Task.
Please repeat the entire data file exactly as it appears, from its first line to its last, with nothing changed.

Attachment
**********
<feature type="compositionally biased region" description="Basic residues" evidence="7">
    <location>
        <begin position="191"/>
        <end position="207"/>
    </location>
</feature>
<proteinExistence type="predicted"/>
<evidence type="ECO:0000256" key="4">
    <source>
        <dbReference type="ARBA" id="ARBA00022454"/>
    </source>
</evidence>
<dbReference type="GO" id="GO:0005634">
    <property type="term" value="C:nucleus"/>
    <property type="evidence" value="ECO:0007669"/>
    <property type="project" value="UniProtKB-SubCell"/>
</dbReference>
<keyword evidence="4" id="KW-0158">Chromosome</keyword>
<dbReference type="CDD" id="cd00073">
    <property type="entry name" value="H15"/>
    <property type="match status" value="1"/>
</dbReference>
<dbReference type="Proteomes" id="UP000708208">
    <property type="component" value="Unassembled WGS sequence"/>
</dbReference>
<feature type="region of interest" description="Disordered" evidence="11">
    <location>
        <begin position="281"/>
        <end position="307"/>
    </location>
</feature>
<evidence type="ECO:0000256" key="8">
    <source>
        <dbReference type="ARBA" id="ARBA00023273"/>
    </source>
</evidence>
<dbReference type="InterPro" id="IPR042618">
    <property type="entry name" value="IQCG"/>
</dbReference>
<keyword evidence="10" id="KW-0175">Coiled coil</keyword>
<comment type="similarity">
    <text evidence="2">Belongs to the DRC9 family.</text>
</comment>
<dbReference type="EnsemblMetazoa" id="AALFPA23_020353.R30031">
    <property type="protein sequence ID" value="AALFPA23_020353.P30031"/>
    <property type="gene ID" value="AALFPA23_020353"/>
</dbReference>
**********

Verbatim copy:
<feature type="compositionally biased region" description="Basic residues" evidence="7">
    <location>
        <begin position="191"/>
        <end position="207"/>
    </location>
</feature>
<proteinExistence type="predicted"/>
<evidence type="ECO:0000256" key="4">
    <source>
        <dbReference type="ARBA" id="ARBA00022454"/>
    </source>
</evidence>
<dbReference type="GO" id="GO:0005634">
    <property type="term" value="C:nucleus"/>
    <property type="evidence" value="ECO:0007669"/>
    <property type="project" value="UniProtKB-SubCell"/>
</dbReference>
<keyword evidence="4" id="KW-0158">Chromosome</keyword>
<dbReference type="CDD" id="cd00073">
    <property type="entry name" value="H15"/>
    <property type="match status" value="1"/>
</dbReference>
<dbReference type="Proteomes" id="UP000708208">
    <property type="component" value="Unassembled WGS sequence"/>
</dbReference>
<feature type="region of interest" description="Disordered" evidence="11">
    <location>
        <begin position="281"/>
        <end position="307"/>
    </location>
</feature>
<evidence type="ECO:0000256" key="8">
    <source>
        <dbReference type="ARBA" id="ARBA00023273"/>
    </source>
</evidence>
<dbReference type="InterPro" id="IPR042618">
    <property type="entry name" value="IQCG"/>
</dbReference>
<keyword evidence="10" id="KW-0175">Coiled coil</keyword>
<comment type="similarity">
    <text evidence="2">Belongs to the DRC9 family.</text>
</comment>
<dbReference type="EnsemblMetazoa" id="AALFPA23_020353.R30031">
    <property type="protein sequence ID" value="AALFPA23_020353.P30031"/>
    <property type="gene ID" value="AALFPA23_020353"/>
</dbReference>